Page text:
Goodness knows I've made many changes in my life over the past several years but none was the result of any New Year's resolution. I gave up making New Year's Resolutions a long time ago because, although they always seemed like a good idea at the time, most of my resolutions never took flight. Moreover, if a resolution did make it out of the gate it usually had an incredibly short shelf life. For me, making New Year's resolutions was a holiday tradition, but breaking them was also a tradition.
If resolutions are supposed to be about making some kind of change in your life, then mine were the "fruitcake" of change -- a holiday tradition that is not taken seriously and easily discarded. For me, once the holidays were no longer a priority, neither were my resolutions. Like holiday decorations that had lost their appeal, I put -- or threw - my resolutions away. Soon - very soon - I would forget about them until the next holiday season rolled around and I engaged in the traditional cycle once again.
The cycle always began with my vowing to make a lifestyle change by either starting or stopping some behavior on January 1. If I resolved to stop doing something (like over-eating or smoking), chances are I would seriously indulge -- or over indulge -- in that behavior right up to 11:59pm, December 31. (This only made actually stopping the behavior extremely difficult.) If I resolved to begin something (like exercising regularly) on January 1, chances are I would keep finding reasons to re-schedule the kick-off date. (It's too cold, it's too late, I'm too tired, etc.) My pitiful self-deceptions and ridiculous excuses were actually a necessary part of the traditional cycle.
As each day of the New Year went by, the holiday season would drift further and further away. Likewise, I would traditionally drift further and further away from my resolutions and the changes I thought about making in my life. Instead of serving as a means to an end, my resolutions had become nothing more than temporary, if not momentary ideas. The traditional cycle would be complete when nothing - and I mean nothing - changed. That is until one year when I finally had an epiphany. Hallelujah!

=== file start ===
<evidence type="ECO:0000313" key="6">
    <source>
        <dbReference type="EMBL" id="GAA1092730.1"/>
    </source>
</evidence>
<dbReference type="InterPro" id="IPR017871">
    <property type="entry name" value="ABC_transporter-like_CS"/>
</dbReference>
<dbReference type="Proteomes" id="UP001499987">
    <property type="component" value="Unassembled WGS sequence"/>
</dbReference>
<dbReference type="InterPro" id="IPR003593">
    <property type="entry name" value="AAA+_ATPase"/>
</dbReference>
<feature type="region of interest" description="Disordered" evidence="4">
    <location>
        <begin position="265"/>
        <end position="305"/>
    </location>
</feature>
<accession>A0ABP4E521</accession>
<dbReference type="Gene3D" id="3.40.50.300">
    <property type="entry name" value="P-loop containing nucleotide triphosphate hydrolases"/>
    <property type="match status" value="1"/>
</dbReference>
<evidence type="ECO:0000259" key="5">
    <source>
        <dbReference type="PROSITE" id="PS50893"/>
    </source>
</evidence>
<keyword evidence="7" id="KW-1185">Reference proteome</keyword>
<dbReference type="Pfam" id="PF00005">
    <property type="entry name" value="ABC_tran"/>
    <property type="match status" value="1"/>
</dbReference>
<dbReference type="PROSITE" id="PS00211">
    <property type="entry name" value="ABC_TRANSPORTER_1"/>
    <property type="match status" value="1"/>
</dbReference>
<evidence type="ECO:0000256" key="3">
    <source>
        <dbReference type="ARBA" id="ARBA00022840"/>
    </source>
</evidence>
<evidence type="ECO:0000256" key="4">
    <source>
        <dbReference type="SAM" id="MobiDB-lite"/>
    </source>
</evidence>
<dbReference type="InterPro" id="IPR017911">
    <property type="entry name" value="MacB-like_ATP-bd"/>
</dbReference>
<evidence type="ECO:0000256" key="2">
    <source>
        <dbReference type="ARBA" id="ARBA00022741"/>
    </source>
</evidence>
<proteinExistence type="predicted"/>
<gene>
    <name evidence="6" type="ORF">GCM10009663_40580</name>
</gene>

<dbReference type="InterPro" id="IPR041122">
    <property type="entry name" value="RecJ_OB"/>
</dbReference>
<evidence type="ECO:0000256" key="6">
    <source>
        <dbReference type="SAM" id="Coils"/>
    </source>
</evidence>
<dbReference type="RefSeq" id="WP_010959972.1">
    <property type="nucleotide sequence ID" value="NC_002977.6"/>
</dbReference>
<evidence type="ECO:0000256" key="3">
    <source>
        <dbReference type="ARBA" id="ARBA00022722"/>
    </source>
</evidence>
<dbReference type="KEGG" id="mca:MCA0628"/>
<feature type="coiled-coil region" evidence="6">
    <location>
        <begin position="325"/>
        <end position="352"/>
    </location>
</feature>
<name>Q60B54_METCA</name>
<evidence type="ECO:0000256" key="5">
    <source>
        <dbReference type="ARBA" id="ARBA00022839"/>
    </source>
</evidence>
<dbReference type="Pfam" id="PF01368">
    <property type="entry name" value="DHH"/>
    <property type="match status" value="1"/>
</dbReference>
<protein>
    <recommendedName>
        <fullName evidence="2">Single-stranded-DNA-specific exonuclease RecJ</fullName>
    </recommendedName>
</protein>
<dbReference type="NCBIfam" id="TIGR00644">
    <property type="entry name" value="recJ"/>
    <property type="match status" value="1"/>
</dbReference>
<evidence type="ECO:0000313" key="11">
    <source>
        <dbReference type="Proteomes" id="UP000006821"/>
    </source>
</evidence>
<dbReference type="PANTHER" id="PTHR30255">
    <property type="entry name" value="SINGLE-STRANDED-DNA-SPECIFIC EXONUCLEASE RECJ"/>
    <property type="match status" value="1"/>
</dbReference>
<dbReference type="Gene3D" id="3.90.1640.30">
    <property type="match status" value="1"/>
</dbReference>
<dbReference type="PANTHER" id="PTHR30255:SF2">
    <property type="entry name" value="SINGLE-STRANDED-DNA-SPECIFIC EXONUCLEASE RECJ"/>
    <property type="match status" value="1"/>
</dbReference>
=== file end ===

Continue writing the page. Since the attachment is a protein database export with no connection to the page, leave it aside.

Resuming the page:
I realized that, as a vehicle for affecting change in my life, my New Year's resolutions were powerless from the start. The problem was my tendency to treat declaring a resolution as a goal in and of itself -- another holiday tradition, like decorating my home, that I needed to check off my "to do" list. As a result, I was neglecting to focus on or assign any true and separate value to the real goal - the actual lifestyle change -- my resolution was supposed to help me achieve. Eventually, it became obvious to me that making a real change in my life would require a different approach, and so I began my personal revolution.
From then on, instead of coming up with what were for me meaningless New Year's resolutions, I focused on the changes I really wanted to make in my life. Instead of spotlighting a specific, arbitrary stop/start date, like January 1, I concentrated on developing a reasonable plan for implementing real change in my life. Instead of having the whole thing just drift away, I stayed motivated and committed to my goals by reminding myself how my lifestyle changes would allow me to exercise greater control over my life. As a result, instead of repeating an inconsequential holiday tradition, my revolution led to amazing accomplishments.
If, like me, you find New Year's resolutions have become non-starters for implementing any real change in your life, please don't be shy about sharing your thoughts and stories here. However, you might also consider starting your own personal revolution sometime this year. Skip the resolution stuff but consider what it is you really want to achieve. Then, go deep into your heart and soul and truly connect with the changes you want to make your life in 2010.
I wish you all a Happy New Year filled with amazing accomplishments. Viva la revolution!
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